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Question from a Reflection newbie. I have a method in a Windows Form:

private void handleOrderCode()
  //...do stuff

Which I am trying to call in the following manner:

Type t = this.GetType();
MethodInfo mi = t.GetMethod("handleOrderCode");
if (mi != null) mi.Invoke(this, null);

I have confirmed that "this" is not null. The space where the string "handleOrderCode" has been hardcoded is to be replaced with a string variable when this works. However, at present "mi" is always null when it evaluates in the if statement in the final line.

So what am I doing wrong?

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"this" will never be null :) –  Nimesh Madhavan Apr 18 '11 at 11:21
@NimsDotNet: Unless you call an instance method non-virtually in IL. It can be done :) –  Jon Skeet Apr 18 '11 at 11:22
yeah, one of my Google searches on this before asking highlighted that there are some circumstances in which, weirdly, it can be, so I thought I'd double check. Belt and braces and all that. –  One Monkey Apr 18 '11 at 11:37

3 Answers 3

up vote 10 down vote accepted

You need to specify binding flags:

using System.Reflection;

t.GetMethod("handleOrderCode", BindingFlags.Instance | BindingFlags.NonPublic)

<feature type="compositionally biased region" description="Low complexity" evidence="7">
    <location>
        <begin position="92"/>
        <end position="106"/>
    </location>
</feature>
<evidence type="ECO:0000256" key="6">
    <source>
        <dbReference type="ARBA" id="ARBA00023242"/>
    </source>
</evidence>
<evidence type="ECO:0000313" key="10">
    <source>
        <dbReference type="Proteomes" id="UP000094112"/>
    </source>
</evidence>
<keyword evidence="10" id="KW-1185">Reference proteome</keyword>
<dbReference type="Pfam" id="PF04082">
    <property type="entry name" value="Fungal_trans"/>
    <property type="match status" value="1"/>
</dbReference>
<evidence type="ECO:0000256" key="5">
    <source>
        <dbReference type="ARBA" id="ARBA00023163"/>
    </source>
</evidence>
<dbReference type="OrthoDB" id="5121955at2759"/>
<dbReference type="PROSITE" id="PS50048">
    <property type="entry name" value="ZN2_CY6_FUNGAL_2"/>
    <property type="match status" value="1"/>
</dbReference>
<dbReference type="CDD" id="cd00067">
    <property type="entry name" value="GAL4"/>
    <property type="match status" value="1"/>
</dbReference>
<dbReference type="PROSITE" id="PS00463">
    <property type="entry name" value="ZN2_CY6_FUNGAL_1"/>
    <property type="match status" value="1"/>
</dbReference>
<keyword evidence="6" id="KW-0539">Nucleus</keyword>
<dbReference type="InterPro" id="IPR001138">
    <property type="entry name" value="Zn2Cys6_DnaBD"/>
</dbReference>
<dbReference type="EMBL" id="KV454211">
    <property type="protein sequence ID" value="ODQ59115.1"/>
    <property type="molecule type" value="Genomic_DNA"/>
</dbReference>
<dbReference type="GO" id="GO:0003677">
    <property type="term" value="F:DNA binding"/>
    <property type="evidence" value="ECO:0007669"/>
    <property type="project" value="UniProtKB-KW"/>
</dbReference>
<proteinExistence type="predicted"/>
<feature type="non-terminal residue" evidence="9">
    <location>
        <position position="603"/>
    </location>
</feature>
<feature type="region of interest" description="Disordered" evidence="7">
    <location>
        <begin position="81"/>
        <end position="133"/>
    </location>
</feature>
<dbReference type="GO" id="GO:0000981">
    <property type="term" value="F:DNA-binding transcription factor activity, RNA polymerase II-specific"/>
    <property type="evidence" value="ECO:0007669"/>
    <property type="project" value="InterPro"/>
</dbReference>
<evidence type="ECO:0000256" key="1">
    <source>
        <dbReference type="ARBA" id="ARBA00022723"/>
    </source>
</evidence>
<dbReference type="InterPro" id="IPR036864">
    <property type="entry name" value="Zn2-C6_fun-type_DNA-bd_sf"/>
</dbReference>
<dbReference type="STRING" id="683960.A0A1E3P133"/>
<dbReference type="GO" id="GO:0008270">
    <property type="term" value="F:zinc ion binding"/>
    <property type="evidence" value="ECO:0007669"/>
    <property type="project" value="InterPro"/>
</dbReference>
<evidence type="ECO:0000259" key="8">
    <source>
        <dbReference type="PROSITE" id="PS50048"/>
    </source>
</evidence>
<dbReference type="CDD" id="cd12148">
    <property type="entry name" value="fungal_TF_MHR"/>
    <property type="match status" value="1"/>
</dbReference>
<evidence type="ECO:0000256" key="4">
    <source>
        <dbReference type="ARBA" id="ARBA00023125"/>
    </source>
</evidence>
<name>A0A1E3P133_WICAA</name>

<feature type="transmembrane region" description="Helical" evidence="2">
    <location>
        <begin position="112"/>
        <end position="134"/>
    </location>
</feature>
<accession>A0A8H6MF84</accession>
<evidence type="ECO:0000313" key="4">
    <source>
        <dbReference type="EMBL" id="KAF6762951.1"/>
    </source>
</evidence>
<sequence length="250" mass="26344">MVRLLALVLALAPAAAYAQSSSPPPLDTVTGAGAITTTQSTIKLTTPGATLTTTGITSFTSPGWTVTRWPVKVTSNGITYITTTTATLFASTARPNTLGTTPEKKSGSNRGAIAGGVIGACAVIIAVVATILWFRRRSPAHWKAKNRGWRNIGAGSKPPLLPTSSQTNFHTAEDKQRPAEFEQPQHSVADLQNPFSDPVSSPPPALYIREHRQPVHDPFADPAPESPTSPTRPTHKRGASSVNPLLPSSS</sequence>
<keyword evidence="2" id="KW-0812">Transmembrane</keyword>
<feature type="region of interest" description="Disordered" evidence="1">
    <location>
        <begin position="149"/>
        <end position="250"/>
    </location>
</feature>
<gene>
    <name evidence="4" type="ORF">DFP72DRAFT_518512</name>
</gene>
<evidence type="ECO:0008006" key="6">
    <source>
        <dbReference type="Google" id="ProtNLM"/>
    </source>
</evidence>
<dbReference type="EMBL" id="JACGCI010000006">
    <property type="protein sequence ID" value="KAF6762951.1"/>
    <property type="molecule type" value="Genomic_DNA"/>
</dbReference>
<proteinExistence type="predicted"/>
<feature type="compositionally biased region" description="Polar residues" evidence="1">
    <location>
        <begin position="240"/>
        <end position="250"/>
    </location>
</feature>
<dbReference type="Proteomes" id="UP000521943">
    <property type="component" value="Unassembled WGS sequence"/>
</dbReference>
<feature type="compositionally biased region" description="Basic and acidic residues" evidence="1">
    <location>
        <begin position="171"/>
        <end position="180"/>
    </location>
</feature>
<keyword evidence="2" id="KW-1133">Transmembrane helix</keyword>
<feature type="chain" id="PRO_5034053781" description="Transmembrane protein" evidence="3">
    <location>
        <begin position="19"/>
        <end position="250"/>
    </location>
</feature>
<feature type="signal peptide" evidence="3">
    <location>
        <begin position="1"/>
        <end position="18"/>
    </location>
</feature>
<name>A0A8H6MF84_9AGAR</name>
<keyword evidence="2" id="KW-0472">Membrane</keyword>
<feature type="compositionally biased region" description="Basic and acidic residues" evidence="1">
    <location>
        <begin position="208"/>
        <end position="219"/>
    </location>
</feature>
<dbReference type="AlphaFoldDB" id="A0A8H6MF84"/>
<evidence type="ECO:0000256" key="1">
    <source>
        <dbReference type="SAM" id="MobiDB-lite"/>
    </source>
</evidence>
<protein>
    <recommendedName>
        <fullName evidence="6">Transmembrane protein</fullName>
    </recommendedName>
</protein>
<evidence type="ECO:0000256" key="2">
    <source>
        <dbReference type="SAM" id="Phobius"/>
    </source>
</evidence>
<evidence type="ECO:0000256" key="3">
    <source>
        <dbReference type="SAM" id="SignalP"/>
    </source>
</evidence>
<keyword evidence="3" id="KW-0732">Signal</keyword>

Because overload without any flag means:

BindingFlags.Public | BindingFlags.Static | BindingFlags.Instance

i.e. will not return any non-public (private, protected, etc) members.

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you'd think that one of the many tuts on this that I Googled might mention that... but no. Thanks. –  One Monkey Apr 18 '11 at 11:38


Type t = this.GetType();
MethodInfo mi = t.GetMethod("handleOrderCode", 
   BindingFlags.NonPublic | BindingFlags.Instance);
if (mi != null) mi.Invoke(this, null);
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The parameterless overload of Type.GetMethod only looks for public methods:

Searches for the public method with the specified name.

You need to specify an appropriate BindingFlags value to another overload instead:

MethodInfo method = t.GetMethod("handleOrderCode",
                                BindingFlags.Instance | BindingFlags.NonPublic);

Note that you need to specify "instance" or "static" here (or both), not just "non-public". If you want to look for public methods as well, you have to include that too.

Another alternative is just to make your method public :)

(Additionally, I'd suggest renaming it to HandleOrderCode to be more conventional, idiomatic C#.)

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